Colleges need a guiding hand

April 4, 2003

Peer evaluation can raise quality in colleges and build trust in foundation degrees, David Robertson says

The expansion of higher education is to be achieved largely in colleges, with incentives planned to stimulate demand for, and supply of, skills-intensive foundation degrees. The proportion of higher education offered by colleges is likely to double from the current 11 per cent over the next decade. Post-1992 universities will find their local markets more crowded and competitive than hitherto.

Under arrangements for foundation degrees, colleges are bound to local universities for course approval. This bestows on that university the power to stifle competitor entry to the market. But the creation of a new national validating body, Foundation Degree Forward, sidesteps that hazard.

Colleges will not need the permission of their main market rival before expanding the supply of foundation degrees.

The government has yet to say how the new body will be constituted, but a coalition of expertise from education and industry would be a way forward.

The validating centre will need to win public confidence in the new qualifications. In doing so, it can also foster a general rapid improvement in the quality of college provision. For this to happen, expertise from colleges will need to be considered alongside experienced colleagues from universities to create a critical mass of college academics prepared for self-managed course quality enhancement.

This model is the Council for National Academic Awards reinvented for colleges. Polytechnics awarded degrees under CNAA licence in the 1970s; a decade later, most were awarding degrees in their own name. Full university status soon followed, and the CNAA was dissolved in 1992.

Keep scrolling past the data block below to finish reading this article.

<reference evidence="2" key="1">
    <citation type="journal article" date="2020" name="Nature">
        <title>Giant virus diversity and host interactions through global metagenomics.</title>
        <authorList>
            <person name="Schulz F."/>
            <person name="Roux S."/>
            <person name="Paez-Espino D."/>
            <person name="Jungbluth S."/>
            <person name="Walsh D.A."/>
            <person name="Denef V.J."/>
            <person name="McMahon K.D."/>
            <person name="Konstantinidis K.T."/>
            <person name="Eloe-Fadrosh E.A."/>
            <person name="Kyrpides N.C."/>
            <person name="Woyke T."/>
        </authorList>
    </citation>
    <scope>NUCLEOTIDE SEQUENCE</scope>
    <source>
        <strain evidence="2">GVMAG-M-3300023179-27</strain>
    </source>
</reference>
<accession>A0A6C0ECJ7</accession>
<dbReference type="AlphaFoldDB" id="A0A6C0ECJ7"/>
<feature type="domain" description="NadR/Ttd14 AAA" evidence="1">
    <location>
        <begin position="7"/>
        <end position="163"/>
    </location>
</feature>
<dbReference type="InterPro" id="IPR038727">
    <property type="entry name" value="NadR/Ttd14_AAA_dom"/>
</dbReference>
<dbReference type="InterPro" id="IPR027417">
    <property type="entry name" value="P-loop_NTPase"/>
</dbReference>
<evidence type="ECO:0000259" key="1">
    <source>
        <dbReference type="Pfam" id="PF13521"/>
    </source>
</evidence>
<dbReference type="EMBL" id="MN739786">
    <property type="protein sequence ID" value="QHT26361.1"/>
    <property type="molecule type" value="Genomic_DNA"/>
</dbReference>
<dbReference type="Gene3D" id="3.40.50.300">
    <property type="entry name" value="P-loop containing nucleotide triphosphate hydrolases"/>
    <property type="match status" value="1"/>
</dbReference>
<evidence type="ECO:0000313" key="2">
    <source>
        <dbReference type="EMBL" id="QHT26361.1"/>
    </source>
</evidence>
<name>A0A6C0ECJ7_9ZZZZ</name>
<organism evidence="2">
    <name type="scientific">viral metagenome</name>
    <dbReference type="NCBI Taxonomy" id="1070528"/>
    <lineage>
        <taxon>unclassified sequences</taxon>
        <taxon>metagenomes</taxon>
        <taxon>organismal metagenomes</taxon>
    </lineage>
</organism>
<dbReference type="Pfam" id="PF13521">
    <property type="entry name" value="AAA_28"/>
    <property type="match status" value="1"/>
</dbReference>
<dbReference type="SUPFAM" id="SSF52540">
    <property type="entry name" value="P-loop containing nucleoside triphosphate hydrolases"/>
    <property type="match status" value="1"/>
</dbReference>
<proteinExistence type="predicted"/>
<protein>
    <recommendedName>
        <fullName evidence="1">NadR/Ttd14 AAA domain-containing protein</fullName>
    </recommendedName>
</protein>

The CNAA's strength lay in raising standards through peer evaluation and scholarly exchange. The principles and practice of quality improvement were fought out and tested by academic peers. Dialogue by leading academics in their field drove standards higher. Public trust followed.

This model achieved what no compliance-seeking quality regime could - it encouraged risk-taking, imagination and innovation in course design.

Just as universities once helped polytechnics gain public trust, they can now help colleges raise standards. Rising standards in former polytechnics led to an expansion of demand for higher education. Higher standards in colleges will do the same. Universities should encourage college activity in higher education by generous participation in the new validating body.

And colleges have everything to gain, too. Promoting foundation degrees in colleges gives that sector an expanded role in locally responsive skills development. There is a strong case for colleges to one day award foundation degrees. The sector is keen to shed its reliance on expensive examining bodies in favour of a self-managed solution. But if colleges are to prosper, standards must first rise to secure public confidence.

Reinventing the CNAA in some appropriate form, coupled with the prospect of specific awarding powers further ahead, would be a bold step. A rapid boost to standards in the sector would follow, a boost begun with foundation degrees and made possible by the non-rival involvement and shared expertise of universities.

David Robertson is professor of public policy and education at Liverpool John Moores University.

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